Utah officers train for stressful situations in 300-degree virtual reality simulator

MURRAY, Utah -- Police officers are constantly undergoing training on how to handle stressful situations they encounter in the field.

On Tuesday, Utah police officers stepped into a virtual reality simulator, giving them an enhanced training experience.

The training was put on by the Utah Attorney Generals’ Office at a facility in Murray. The simulator, VirTra system, is a 300-degrees virtual reality.

It allows an officer to see, hear and feel the experience that is put before them.

The VirTra is about a quarter-of-a-million-dollar system that trains officers on how to de-escalate a dangerous situation to the best of their ability.

"What we are really doing here is overlaying training with stress inoculation,” said Ken Wallentine, Attorney General Special Agent VirTra Operating Director. “They (the officers) can make high stress mistakes and learn from them as opposed to high stress mistakes in the public where perhaps someone else pays the price."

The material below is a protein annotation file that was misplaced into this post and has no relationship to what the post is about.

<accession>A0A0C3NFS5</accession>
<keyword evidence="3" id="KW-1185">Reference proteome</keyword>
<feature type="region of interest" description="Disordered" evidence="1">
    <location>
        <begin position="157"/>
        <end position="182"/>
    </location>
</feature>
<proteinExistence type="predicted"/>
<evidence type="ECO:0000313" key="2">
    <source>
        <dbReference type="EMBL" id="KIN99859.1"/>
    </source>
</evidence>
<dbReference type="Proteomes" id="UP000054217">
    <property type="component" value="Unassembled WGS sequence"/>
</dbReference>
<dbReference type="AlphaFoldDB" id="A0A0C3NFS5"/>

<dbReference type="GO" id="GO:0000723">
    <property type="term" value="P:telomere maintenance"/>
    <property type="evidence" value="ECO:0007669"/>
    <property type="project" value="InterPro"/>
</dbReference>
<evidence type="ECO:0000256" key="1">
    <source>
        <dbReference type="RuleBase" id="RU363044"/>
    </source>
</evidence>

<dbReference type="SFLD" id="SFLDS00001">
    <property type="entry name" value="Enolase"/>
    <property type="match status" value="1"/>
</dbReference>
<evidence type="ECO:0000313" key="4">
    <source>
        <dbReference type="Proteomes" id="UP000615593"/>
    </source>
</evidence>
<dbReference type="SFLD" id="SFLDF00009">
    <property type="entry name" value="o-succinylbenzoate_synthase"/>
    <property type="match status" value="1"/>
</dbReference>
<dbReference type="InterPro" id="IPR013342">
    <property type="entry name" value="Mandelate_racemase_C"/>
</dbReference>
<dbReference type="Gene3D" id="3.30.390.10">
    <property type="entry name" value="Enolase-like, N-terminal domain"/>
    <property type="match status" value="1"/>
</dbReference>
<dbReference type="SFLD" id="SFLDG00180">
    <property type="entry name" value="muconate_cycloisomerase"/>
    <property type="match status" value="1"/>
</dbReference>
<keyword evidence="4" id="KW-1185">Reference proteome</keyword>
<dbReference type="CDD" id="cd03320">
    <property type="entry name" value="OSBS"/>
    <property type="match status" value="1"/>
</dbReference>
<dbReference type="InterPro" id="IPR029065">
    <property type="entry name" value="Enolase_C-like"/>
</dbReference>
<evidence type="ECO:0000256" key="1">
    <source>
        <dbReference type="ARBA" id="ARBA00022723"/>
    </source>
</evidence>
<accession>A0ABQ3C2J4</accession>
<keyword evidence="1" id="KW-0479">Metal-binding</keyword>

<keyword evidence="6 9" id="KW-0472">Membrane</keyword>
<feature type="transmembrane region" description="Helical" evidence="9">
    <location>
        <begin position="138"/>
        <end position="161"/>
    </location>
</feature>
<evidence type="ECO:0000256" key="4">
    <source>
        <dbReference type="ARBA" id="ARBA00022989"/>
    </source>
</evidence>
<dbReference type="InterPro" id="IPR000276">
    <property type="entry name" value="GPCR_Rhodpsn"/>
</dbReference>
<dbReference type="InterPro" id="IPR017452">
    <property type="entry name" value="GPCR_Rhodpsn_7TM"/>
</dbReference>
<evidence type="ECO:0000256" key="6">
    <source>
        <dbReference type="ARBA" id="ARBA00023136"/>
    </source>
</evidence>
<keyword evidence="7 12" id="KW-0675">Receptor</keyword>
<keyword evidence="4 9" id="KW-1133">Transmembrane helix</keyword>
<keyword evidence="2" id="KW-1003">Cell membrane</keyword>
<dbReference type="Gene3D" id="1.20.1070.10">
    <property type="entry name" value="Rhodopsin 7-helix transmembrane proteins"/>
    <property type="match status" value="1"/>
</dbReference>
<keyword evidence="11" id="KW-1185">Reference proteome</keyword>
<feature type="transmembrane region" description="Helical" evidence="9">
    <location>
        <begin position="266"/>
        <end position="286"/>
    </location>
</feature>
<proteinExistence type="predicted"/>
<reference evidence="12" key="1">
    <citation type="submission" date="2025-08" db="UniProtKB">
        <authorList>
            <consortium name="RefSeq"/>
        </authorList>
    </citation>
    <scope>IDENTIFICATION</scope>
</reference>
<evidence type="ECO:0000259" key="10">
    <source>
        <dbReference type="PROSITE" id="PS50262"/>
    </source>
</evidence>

The system’s super computer is designed to respond based on the the officer's actions. There are hundreds of video scenario responses created and built to react to their actions.

"The actors respond to the officer’s tone of voice, whether the officer chooses his first response to take a weapon out to fire, so they are inside technically sophisticated video streaming around them," Wallentine said.

VirTra's goal is creating critical decisions for officers, solving crisis communications with high-stress levels that physically raise your heart rate so an officer comes out armed with new tools to bring into the field.

The program in Utah has been so successful they are sharing it with other states, including an Arizona agency next month.